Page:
“People suffer. It’s not just that they have pain—suffering is much more than that. Human beings struggle with the forms of psychological pain they have: their difficult emotions and thoughts, their unpleasant memories, and their unwanted urges and sensations. They think about them, worry about them, resent them, anticipate and dread them. At the same time, human beings demonstrate enormous courage, deep compassion, and a remarkable ability to move ahead even with the most difficult personal histories. Knowing they can be hurt, humans still love others. Knowing they will die, humans still care about the future. Facing the draw of meaninglessness, humans still embrace ideals. At times, humans are fully alive, present, and committed. This book is about how to move from suffering to engagement with life. Rather than waiting to win the internal struggle with your own self so that your life can begin, this book is about living now and living fully—with (not in spite of) your past, with your memories, with your fears, and with your sadness. ACT: WHAT IT IS AND HOW IT CAN HELP YOU This book is based on Acceptance and Commitment Therapy, or ACT. (“ ACT” is spoken as a single word, not as separate separate initials.) This is a new, scientifically based psychotherapeutic modality that is part of what is being called the “third wave” in behavioral and cognitive therapy (Hayes 2004). ACT is based on Relational Frame Theory (RFT): a basic research program on how the human mind works (Hayes, Barnes-Holmes, and Roche 2001). This research suggests that many of the tools we use to solve problems lead us into the traps that create suffering. To put it bluntly, human beings are playing a rigged game in which the human mind itself, a wonderful tool for mastering the environment, has been turned on its host. Perhaps you’ve noticed that some of your most difficult problems have paradoxically become more entrenched and unmanageable, even as you’ve implemented ideas about how to solve them. This is not an illusion. This results from your own logical mind being asked to do what it was never designed to do. Suffering is one result.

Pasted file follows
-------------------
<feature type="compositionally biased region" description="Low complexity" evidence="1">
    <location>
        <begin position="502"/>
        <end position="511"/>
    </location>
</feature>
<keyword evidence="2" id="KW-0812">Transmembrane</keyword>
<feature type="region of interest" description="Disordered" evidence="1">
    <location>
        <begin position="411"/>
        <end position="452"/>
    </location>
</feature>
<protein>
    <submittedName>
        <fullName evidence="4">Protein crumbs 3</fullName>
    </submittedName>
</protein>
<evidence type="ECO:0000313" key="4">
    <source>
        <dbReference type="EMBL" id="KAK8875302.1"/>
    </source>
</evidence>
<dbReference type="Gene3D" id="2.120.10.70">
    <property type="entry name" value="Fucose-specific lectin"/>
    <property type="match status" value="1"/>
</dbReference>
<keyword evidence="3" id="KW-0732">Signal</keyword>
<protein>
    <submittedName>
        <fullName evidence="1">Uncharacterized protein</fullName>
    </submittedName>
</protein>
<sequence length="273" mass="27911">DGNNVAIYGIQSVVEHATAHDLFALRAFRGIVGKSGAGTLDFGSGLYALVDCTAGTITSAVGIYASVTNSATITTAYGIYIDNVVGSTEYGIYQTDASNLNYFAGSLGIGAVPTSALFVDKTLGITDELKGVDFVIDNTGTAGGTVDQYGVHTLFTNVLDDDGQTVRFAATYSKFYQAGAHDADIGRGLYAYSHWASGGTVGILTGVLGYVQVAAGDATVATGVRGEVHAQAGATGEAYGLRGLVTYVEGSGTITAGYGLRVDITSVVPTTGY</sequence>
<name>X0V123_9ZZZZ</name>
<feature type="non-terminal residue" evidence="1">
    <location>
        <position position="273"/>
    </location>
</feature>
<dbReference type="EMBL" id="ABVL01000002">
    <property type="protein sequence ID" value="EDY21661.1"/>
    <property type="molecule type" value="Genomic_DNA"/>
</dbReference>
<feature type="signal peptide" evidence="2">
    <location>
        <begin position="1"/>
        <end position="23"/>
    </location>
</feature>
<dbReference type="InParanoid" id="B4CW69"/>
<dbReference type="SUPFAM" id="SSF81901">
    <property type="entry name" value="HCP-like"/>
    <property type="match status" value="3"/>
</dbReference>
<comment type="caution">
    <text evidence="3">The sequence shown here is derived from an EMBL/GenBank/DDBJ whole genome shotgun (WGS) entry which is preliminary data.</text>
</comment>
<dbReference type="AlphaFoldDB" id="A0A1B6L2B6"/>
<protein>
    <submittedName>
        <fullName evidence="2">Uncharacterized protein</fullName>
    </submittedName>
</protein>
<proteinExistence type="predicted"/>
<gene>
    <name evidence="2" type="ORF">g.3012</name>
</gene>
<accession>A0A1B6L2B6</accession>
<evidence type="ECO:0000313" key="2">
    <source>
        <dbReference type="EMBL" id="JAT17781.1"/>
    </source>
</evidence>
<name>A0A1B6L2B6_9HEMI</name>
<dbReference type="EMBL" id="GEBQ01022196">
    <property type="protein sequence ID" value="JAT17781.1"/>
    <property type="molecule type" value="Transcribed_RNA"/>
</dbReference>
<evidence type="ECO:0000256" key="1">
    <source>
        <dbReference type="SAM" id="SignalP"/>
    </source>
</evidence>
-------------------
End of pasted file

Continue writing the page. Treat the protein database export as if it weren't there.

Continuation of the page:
Here’s a sample of some of the unconventional concepts you will be asked to consider: Psychological pain is normal, it is important, and everyone has it. You cannot deliberately get rid of your psychological pain, although you can take steps to avoid increasing it artificially. Pain and suffering are two different states of being. You don’t have to identify with your suffering. Accepting your pain is a step toward ridding yourself of your suffering. You can live a life you value, beginning right now, but to do that you will have to learn how to get out of your mind and into your life. Ultimately, what ACT asks of you is a fundamental change in perspective: a shift in the way you deal with your personal experience. We can’t promise that this will quickly change what your depression, anger, anxiety, stress, or low self-esteem looks like, at least, not anytime soon. We can, however, say that our research has demonstrated that the role of these problems as barriers to living can be changed, and sometimes changed quite rapidly. ACT methods provide new ways to approach difficult psychological issues. These new approaches can change the actual substance of your psychological problems and the impact they have on your life.”
Hayes, Steven C
Get out of your mind and into your life: the new acceptance and commitment therapy/ Steven Hayes and Spencer Smith